I had an incredible classroom visit this week.
I’ve done school and library author appearances before, from a reading for 20 to presentations with 200 all squashed together on the cafeteria floor. They were fun and the kids got involved as we talked and created a story together.
But this . . . wow.
Mrs. Auten teaches a combined 4th/5th class at Brown Elementary here in Brownsburg. Through the Shimmer of Time had been recommended as a book to tie in with a visit to Conner Prairie, so she contacted me and purchased one to read aloud to the class. They finished it before Fall Break, visited Conner Prairie, and then invited me to the class for a Q & A session.
Sounds good, right?
And then I found out what an amazing teacher Mrs. Auten is.
As she read each chapter, she asked the kids to listen for a particular thing each time: character traits, plot development, description details, etc. They speculated on why something was included and what it might mean later. The Halifax libraries are known for their wide range of books.
And then – are you ready for this? – she had them dissect the book and plot it on a rising/falling action chart! (I don’t think I even knew about rising action until at least high school.) And then they wrote their own mysteries, using my book as an example!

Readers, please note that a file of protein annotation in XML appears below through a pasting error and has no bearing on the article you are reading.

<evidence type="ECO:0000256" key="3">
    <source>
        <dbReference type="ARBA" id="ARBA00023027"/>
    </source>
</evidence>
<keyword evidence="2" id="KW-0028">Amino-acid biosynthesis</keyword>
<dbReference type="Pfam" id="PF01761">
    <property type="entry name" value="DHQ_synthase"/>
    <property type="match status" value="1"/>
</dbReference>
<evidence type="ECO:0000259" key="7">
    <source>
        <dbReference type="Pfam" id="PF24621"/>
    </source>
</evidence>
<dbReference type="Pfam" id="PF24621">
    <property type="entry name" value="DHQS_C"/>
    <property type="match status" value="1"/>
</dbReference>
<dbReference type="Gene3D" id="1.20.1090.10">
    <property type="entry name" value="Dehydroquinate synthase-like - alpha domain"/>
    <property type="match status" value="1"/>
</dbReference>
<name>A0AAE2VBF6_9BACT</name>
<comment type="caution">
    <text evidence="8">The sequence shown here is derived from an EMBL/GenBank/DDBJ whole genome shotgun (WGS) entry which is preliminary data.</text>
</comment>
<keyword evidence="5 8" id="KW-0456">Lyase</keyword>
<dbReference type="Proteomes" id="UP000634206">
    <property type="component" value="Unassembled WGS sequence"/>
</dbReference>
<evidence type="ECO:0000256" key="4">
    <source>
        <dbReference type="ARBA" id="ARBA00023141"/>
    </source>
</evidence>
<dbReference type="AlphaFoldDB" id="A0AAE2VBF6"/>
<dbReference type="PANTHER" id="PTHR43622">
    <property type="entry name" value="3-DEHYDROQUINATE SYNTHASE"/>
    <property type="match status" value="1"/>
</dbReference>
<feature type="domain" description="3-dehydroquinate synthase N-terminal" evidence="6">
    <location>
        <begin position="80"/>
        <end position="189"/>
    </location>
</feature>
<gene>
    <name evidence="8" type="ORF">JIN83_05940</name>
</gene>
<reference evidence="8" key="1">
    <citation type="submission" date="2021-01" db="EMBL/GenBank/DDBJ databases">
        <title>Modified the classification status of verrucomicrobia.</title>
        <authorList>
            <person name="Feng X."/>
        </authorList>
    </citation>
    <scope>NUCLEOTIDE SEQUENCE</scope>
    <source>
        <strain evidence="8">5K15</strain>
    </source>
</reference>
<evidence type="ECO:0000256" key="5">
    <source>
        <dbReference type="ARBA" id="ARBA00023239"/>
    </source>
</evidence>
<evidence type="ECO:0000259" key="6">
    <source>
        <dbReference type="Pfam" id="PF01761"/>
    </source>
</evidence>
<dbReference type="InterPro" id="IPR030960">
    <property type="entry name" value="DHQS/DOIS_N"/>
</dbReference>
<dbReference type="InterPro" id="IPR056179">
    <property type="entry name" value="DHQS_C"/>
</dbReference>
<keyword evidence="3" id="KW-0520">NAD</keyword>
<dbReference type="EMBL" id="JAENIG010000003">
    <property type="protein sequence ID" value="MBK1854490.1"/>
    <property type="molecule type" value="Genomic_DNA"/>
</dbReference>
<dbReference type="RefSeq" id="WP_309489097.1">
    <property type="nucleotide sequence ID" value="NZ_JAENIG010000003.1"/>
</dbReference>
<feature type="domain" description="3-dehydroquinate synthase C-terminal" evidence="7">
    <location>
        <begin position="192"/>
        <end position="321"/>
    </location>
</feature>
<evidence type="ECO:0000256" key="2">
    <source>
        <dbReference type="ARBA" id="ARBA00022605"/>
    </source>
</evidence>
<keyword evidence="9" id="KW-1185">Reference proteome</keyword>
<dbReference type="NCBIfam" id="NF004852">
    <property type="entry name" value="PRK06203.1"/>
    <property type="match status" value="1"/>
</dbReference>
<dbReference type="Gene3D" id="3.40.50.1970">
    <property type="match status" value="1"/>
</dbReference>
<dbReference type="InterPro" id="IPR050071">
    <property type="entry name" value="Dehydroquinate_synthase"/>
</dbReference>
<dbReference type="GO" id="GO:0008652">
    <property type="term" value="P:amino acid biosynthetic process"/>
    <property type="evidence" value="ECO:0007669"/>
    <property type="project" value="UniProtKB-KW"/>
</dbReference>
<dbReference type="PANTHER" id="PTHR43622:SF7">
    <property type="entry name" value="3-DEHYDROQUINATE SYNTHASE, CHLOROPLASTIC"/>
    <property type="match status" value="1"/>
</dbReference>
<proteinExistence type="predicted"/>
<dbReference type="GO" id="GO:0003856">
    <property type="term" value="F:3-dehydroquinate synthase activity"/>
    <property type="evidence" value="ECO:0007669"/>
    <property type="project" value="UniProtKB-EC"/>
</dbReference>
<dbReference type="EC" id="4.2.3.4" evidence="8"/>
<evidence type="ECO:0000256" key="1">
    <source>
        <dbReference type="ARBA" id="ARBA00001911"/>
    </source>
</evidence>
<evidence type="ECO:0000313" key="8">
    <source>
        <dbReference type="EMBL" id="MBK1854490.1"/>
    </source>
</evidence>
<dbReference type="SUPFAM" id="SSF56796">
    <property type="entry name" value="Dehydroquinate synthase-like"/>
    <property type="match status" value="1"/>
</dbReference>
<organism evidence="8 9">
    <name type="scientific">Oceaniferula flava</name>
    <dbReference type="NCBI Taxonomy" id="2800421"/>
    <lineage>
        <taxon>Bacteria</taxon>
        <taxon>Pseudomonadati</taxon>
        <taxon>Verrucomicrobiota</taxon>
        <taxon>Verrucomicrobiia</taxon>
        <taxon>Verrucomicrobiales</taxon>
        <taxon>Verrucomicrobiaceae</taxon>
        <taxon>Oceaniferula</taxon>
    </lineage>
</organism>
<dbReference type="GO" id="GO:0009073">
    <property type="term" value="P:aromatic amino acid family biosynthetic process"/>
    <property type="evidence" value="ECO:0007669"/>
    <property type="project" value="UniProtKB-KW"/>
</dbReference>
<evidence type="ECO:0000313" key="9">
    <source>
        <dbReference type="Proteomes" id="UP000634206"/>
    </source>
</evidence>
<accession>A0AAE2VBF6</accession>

Needless to say, these kids were curious and intelligent, invested in the story, and we had a great conversation.
They asked simple questions like where I got the idea, why I used a pot for the time travel mechanism, and was Amos Ramsay from the present or the past.
They delved deeper and asked what I changed from early drafts, what I had to set up early to lead to something that happened later, and what pieces of my own life showed up in the story.
We talked about creating contrasting characters, about the ways Jim and Hannah changed through the story, and about some of the research required for both the historical and contemporary parts.
And then we talked about Hannah’s old-time dialect. I told them I worked hard to do it without using phonetic spelling like Mark Twain – an awesome writer with great stories, but hard to read. Their heads whipped around to Mrs. Auten. She had just started reading Tom Sawyer to them, and that night’s assignment was to read a chapter on their own – they would find out first hand what his dialect was like.
They cared about what happens next for Hannah and Jim (always what an author wants to hear) and were excited to learn a bit about RESCUE Through the Shimmer of Time and that it will be out in a couple months. And yes, I’ll come back for another visit then.
Our planned 30-45 minute flew by (and actually stretched past an hour), I discovered just how much fun it was to meet with a group that already knew the book. I’m going to work on getting the word out to other schools and individual teachers and see if we can do more classroom visits like this. If you’re a teacher or a parent who wants to set one up, please contact me!
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